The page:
It appears that there are some within the NC GOP that want to go back to the days of excluding unaffiliated voters from the party’s primary elections. This would be a bad idea for a number of reasons.
1. The numbers of voters registering as unaffiliated is exploding. Just in the past month, new unaffiliated voter registrations were 3.5x that of Republicans and Democrats combined.
2. As Republican registration has plateaued, there is a growing need to for it to appeal to unaffiliated voters to win elections. If unaffiliated voters are excluded from the primary process it allows the Democrats to begin building a relationship and appealing to those voters earlier. If the Democratic primary is open to unaffiliated voters, Democrats will pursue those votes and unaffiliateds could begin to form a comfort level in voting for Democratic candidates, a relationship that Republicans would not have. Thus, Republicans would have more ground to make up with unaffiliated voters when they really need them — in Novembers.
Just look at the numbers — only 31.75% of voters are registered Republican. Republicans must get 18.25% of the vote from somewhere else. The most logical place being unaffiliated voters.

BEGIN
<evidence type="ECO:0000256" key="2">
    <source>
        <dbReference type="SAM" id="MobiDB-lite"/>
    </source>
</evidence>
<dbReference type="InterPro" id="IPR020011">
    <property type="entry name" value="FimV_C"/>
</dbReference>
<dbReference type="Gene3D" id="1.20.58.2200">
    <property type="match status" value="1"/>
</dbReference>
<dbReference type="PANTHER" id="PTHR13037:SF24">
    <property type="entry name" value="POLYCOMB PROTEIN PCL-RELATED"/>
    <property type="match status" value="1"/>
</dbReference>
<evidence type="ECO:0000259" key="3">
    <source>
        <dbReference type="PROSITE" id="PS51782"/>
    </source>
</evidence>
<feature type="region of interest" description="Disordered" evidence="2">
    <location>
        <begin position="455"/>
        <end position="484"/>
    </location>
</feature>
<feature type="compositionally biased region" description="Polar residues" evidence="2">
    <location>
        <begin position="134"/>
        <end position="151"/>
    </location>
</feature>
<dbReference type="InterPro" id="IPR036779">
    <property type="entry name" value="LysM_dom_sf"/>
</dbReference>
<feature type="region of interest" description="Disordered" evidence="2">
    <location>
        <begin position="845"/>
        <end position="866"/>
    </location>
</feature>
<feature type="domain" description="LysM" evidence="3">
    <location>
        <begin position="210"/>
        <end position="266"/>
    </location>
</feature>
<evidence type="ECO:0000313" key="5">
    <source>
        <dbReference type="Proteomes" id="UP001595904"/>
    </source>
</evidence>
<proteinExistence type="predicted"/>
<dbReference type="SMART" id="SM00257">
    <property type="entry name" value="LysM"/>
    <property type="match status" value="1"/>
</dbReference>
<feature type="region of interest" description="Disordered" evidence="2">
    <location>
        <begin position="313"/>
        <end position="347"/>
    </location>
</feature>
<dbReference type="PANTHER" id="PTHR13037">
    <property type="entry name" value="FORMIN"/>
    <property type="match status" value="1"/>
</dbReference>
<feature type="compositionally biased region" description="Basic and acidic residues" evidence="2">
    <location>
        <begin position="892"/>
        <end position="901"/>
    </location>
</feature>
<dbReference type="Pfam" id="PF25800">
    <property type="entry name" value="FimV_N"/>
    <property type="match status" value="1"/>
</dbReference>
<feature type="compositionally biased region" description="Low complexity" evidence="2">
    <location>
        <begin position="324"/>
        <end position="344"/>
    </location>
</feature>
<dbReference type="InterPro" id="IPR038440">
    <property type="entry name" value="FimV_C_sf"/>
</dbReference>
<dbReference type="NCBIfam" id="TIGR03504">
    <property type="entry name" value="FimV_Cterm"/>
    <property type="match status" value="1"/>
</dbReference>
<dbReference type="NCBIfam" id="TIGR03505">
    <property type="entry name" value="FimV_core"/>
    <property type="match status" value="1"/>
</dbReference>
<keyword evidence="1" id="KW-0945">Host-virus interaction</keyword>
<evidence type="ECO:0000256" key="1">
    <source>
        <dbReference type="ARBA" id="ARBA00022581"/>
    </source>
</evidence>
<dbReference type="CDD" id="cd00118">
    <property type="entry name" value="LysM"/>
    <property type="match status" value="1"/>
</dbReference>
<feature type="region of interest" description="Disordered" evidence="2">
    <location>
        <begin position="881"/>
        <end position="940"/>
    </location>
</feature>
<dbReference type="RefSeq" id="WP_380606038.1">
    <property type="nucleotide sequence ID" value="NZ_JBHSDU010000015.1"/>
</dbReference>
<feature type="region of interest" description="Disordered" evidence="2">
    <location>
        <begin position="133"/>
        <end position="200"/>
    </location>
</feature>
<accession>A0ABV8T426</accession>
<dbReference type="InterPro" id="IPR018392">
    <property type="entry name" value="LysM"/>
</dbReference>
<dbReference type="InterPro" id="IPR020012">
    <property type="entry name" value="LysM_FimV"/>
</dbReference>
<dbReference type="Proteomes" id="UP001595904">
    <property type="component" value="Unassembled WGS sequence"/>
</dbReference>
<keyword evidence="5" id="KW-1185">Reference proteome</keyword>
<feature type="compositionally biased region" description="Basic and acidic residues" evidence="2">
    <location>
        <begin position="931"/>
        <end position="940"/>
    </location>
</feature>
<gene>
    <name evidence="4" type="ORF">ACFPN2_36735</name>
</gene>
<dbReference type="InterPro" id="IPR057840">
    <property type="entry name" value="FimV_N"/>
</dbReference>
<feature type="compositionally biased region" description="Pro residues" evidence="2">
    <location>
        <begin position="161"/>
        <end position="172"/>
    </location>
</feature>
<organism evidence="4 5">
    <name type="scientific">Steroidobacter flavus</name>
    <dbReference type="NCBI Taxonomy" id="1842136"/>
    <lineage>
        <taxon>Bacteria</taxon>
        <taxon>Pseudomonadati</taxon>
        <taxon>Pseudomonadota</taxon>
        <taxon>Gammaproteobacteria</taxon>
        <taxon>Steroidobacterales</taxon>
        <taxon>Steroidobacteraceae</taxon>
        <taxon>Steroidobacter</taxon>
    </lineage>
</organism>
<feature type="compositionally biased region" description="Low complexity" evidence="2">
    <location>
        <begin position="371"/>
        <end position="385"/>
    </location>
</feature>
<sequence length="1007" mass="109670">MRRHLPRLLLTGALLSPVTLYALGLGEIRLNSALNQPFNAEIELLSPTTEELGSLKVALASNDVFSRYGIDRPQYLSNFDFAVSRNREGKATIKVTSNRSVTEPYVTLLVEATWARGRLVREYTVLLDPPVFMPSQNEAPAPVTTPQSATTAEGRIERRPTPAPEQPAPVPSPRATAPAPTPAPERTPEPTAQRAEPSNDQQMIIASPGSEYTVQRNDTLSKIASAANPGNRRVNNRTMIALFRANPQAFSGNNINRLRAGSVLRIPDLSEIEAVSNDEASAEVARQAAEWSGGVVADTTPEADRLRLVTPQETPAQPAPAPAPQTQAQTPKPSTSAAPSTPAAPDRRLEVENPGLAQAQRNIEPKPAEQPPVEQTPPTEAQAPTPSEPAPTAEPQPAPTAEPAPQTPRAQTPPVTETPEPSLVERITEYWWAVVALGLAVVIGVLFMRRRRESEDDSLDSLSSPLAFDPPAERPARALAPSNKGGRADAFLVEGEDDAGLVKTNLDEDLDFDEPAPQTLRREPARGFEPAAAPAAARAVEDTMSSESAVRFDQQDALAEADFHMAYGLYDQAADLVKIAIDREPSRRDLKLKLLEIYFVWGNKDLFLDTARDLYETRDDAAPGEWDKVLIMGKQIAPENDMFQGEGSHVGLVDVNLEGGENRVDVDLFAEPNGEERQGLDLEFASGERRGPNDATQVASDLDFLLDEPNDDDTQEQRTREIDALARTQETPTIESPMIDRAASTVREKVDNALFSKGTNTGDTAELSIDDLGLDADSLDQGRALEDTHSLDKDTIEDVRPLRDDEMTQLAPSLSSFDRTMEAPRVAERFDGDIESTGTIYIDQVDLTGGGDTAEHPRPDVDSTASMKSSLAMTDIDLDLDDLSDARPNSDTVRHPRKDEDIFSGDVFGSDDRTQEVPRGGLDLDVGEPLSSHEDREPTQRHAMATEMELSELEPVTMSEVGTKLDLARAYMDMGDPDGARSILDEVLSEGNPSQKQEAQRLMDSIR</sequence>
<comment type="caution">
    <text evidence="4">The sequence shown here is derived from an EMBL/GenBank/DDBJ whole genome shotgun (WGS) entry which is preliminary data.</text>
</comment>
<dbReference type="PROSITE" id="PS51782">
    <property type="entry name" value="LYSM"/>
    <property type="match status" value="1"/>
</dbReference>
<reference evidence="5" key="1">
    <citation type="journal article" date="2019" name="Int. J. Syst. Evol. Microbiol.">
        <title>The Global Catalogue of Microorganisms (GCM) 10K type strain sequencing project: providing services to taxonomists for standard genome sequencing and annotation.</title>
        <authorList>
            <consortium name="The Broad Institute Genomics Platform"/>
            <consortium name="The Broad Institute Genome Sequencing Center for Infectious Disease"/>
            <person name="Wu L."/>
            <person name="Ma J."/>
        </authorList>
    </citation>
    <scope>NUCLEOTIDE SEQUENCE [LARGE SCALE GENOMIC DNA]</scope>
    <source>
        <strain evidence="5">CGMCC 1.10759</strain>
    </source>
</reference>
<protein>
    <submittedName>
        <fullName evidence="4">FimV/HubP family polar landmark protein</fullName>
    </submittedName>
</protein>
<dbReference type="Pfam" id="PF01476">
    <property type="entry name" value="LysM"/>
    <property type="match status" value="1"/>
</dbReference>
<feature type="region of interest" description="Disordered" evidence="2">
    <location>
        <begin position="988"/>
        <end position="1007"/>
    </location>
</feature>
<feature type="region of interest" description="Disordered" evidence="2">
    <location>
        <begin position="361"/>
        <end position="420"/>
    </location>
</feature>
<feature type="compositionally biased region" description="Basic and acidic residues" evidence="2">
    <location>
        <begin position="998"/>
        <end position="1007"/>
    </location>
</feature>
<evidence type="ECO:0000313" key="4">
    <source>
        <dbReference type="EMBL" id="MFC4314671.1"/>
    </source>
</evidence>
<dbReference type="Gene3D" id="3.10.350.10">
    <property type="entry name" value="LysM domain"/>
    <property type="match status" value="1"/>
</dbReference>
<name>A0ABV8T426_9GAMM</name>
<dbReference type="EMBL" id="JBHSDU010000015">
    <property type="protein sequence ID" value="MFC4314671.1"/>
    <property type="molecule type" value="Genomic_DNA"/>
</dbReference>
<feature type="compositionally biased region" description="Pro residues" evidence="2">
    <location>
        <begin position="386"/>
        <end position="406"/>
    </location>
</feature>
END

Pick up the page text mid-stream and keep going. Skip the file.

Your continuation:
3. They don’t change election outcomes. McCain didn’t win NC the NC primary because of unaffiliateds — neither did McCrory win the gubernatorial primary because of them. The unaffiliateds that would choose to vote in Republican primaries aren’t all that different ideologically from Republicans. In a poll we conducted in April 2008, before the primary election, we asked unaffiliated voters if they would be choosing to participate in the Republican or Democratic primary. Those that chose the Republican primary were just as conservative ideologically as registered Republicans.
4. A significant portion of the growth of unaffiliated voters over the past two years are disaffected Republicans fed up with their party. These are people the Republican party need to bring back into the fold, not push further away.
5. Roughly 40% of unaffiliated voters consider themselves conservative, according to our polling. Those are going to be the voters who choose to participate in the Republican primary, and the ones that would be excluded under the proposal.
6. Unaffiliateds represent a very small portion of the primary vote. In the 2004, 2006, and 2008 primaries unaffiliateds comprised somewhere between 8-12% of the voters in the Republican primary. Fact is, unaffiliateds generally don’t turn out to vote in primaries. While there may be more unaffiliated voters overall, they are still less likely that a registered R or D to vote in a primary.
I’m all for electing people to office that will uphold conservative values, but alienating a very large (and growing) segment of voters is not the way to win elections. Excluding unaffiliateds may actually be a way to for Republicans to ensure they are a minority party in North Carolina for the foreseeable future.